Bach’s sacred music continues to grip audiences throughout the globe, centuries after its composition. Since Mendelssohn’s revival of the St. Matthew Passion (BWV 244) in 1829, Bach societies have flourished in many nations steeped in the Western Classical tradition and beyond. Presently in East Asia, a region where native folk music once ruled, the European ideal has taken seed. Those of us in the West continually find ourselves exploring the work of our contemporaries in far-away lands, the artistry of Masaaki Suzuki and his Bach Collegium Japan is one such example. Here in Boston, David Hoose’s Cantata Singers and Ensemble and Craig Smith’s Emmanuel Music are world-class ensembles with an emphasis on the works of J.S. Bach. Why then does Boston need yet another ensemble specializing in Bach’s music?
In an era mired with more and more class distinctions and socioeconomic inequity, a decade dominated by an increasingly unsophisticated popular-culture and a time in which our political leaders choose to wage war around the world without prejudice, the human race needs every possible opportunity to have a passion for a higher level of the human experience. In live performances, we experience first-hand the sublime melodies of Ich habe genung, BWV 82 and the sense of joyful urgency throughout Jauchzet Gott in allen Landen, BWV 51. Through this music we see that Bach’s concept of death comes with an almost fervent sense of expectation. Though difficult to understand in modern society, as one examines the context of Bach’s life, (losing his first wife in 1720 and ten of his children to premature death), the composer’s keen hope for peaceful finality is understood. This essence of spiritual reflection, central to all of Bach’s sacred music, is manifested throughout these masterpieces and is essential for the soul of human existence.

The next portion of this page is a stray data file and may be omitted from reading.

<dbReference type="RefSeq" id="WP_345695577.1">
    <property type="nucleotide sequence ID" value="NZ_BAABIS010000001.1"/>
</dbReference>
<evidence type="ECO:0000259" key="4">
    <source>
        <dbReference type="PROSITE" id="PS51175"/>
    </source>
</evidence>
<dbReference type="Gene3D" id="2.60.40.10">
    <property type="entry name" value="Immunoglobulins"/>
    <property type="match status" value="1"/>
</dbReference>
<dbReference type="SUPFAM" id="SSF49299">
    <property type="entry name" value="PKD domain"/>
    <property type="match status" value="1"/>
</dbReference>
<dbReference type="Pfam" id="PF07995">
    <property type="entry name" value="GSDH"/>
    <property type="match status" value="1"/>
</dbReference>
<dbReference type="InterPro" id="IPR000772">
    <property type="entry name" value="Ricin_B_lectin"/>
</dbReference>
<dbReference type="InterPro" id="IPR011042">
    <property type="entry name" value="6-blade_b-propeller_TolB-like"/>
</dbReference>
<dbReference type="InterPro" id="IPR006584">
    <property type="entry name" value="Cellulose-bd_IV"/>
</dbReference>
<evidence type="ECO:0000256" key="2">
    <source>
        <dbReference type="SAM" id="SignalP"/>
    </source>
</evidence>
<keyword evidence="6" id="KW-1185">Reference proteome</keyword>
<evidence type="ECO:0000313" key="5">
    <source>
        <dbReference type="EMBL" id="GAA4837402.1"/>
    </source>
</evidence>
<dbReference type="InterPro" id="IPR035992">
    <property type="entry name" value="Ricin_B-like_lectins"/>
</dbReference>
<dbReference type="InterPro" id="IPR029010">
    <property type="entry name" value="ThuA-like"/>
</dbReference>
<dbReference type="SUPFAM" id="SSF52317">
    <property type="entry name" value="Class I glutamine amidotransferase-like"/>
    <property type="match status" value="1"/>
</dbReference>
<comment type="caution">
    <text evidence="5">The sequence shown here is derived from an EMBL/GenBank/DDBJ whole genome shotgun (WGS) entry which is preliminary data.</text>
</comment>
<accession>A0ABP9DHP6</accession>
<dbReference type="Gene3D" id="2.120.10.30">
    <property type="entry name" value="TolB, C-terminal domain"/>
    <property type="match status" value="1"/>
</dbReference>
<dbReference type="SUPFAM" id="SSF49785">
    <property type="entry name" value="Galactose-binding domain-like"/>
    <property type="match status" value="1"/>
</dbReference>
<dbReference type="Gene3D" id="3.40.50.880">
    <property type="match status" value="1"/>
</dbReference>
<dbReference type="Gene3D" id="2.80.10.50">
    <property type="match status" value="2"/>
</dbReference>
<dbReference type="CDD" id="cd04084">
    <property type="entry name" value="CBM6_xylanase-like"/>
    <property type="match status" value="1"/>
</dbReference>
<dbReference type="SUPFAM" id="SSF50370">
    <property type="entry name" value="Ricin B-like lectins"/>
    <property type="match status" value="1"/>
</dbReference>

Born on March 21, 1685 in Eisenach, Germany, Johann Sebastian Bach was the youngest son of Johann Ambrosius Bach, a town musician, from whom he most likely learned the violin and basic music theory. At age ten, Johann Sebastian was orphaned and went to live with his older brother Johann Christoph, the organist at St. Michael’s Church in Ohrdruf, who gave him keyboard lessons. From 1700-1702, he attended St. Michael’s School in Lüneberg where he sang in the church choir and came into contact with the organist and composer Georg Böhm.
After an unsuccessful bid for an organist’s post in Sangerhausen in 1702, Bach spent the spring and summer of 1703 as a violinist in the court of Weimar. Beginning in the fall of 1703, he took up the post of organist at the Neukirche in Arnstadt. In June of 1707, he moved to St. Blasius Church in Mühlhausen, and four months later married his cousin Maria Barbara Bach in the nearby town of Dornheim. In 1708, Bach was appointed organist and chamber musician to the Duke of Weimar. Over the next nine years, he established himself as a leading organist, and during that time composed many of his finest works for the instrument. In addition to his professional activities in Weimar, he also fathered seven children, including Wilhelm Friedemann and Carl Philip Emmanuel. In 1717, Bach was appointed Kapellmeister at Cöthen, which resulted in his imprisonment for a month, until he received permission to leave Weimar the Duke.